A Decade on Pingewood – Chapter 4: Life After the Brute
The following year I gained access to another water and decided not to spend much time on Pingewood until she (The Brute) had been caught or at least seen by someone I trusted. By May, she remained uncaptured and I was fearing the worst, but I did make a few trips to look myself, just in case.
At this point in the season, the fish were using the weedy bay a lot for sanctuary and could often be seen there when the sun was out. It was a warm weekend in mid-May and I had a day and night at my disposal, naturally I decided to head to Pingewood, this time with a friend, Darren. We talked excitedly on the phone, making our respective ways to the lake from opposite ends of the country; I was about an hour ahead.
On arrival, I found a few fish on the top in the Tyre and Weedy bays. Weedy looked the better option with a few more fish, amazingly after I flicked a few floaters out they started taking. I say amazingly because in all the time I had fished the lake I knew of no surface captures and I had only ever seen them take anything from the surface a couple of times in nine years.
On this particular day though they were well up for it, consuming everything in their path, they looked to be mainly small but it was my first trip and anything would be a huge result.
One in the net in less than an hour
After clipping the trees twice and having to re-tie my hook length, I finally managed to get the bait out into the area, it was anchored by some floating weed, meaning it would sit in position until disturbed. I was fishing a large Korda controller, size 12 wide gape hook with 6’ of 10lb double strength hook link. Several times fish took the hookbait but I was reluctant to strike as they seemed to only mouth it and I didn’t want to spook them.At last one took it confidently, I struck and met solid resistance. It kited right, pulling the rod down toward the lakebed as it moved out of the bay. It made safety in a weedy patch to the right of the swim, in the mouth of the bay. Using only light line and a small hook, I laid the rod down with the clutch slackened, hoping the fish would swim out of its own accord. After a couple of minutes, it tore off again and I was back in contact, it fought hard and managed to weed me again before eventually succumbing and allowing me to draw it over the net.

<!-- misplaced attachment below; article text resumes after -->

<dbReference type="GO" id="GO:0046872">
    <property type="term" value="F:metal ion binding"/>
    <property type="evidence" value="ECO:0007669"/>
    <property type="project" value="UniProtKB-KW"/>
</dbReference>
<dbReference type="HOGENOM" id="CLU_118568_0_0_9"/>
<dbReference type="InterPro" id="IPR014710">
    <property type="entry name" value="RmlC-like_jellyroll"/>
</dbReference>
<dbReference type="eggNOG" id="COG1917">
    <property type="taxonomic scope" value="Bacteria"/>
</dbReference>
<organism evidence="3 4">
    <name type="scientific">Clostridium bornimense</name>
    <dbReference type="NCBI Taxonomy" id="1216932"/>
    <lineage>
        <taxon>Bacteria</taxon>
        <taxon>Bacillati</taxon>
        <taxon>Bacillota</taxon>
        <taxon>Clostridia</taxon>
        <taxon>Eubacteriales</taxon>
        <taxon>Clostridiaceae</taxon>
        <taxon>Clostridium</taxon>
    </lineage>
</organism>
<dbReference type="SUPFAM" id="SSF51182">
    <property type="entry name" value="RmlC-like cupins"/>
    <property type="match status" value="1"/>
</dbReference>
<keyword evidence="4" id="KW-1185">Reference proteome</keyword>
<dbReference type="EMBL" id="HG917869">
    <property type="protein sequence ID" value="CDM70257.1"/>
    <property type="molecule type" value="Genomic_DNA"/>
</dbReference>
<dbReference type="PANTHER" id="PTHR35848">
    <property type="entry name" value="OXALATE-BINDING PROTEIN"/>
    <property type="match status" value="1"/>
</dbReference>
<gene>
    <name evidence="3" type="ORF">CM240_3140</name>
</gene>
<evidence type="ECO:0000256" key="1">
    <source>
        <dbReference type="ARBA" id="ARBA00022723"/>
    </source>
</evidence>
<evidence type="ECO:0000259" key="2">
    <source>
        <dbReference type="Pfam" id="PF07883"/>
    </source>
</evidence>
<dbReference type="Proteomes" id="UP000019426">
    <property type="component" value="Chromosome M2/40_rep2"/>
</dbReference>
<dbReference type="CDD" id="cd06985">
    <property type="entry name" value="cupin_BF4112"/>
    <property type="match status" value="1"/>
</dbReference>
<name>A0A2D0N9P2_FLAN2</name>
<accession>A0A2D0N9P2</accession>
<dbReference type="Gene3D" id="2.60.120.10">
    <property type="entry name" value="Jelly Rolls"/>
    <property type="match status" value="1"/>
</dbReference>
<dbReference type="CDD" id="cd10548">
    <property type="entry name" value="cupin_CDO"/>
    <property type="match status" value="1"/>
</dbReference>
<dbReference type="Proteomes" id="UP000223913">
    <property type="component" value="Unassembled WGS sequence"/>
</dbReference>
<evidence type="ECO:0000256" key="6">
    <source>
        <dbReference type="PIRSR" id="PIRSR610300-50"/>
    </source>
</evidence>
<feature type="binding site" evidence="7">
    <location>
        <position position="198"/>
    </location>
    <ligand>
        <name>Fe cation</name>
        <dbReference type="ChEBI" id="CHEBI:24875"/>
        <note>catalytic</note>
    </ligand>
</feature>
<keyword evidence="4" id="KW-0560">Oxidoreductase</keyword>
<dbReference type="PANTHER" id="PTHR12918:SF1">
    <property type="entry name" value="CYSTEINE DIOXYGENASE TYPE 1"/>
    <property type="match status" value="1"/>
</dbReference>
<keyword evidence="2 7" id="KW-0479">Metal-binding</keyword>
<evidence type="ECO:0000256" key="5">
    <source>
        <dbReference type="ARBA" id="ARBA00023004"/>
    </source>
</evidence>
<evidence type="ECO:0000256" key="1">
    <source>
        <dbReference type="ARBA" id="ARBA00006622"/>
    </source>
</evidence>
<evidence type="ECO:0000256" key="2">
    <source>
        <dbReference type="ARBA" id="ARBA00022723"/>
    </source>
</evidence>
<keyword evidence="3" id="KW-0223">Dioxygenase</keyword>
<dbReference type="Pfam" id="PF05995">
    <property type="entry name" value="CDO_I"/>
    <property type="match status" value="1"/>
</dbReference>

The buzz was immense; I called Darren, greeting him with the words ’Daddy’s home‘. A few minutes later he arrived and we photographed the fish in the long grass behind the swim. Neither of us could quite believe what had happened and how quickly.
A rare surface capture from Pingewood
After a blisteringly fast start, the rest of the trip was un-eventful but the following week I was back for just a day, determined to build on my previously short-lived success. I managed to get the fish feeding on the top, less confidently this time but they were still taking. I positioned a beach caster at the mouth of the bay from the high bank on the opposite side to the previous week’s capture. In case you haven’t seen a beachcaster rig, it involves fishing the rod vertically with a sliding float to keep as much line off the water as possible. The hook length is suspended from the line so nothing touches the surface except the bait. It is a deadly setup in the correct circumstances.This time around the fish were taking further out and wouldn’t come in to the bay where the rod was positioned. In order to see exactly where the fish were sitting, I climbed a tall tree by the entrance. Whilst perched at the top, I saw a fish cruise into the bay under my feet. It was Floppy looking very big just before spawning, she turned and headed out in to the bay, taking one mixer before the hook bait. It seemed to happen in slow motion, she just hung there with the line in her mouth and the rod tip gently bouncing.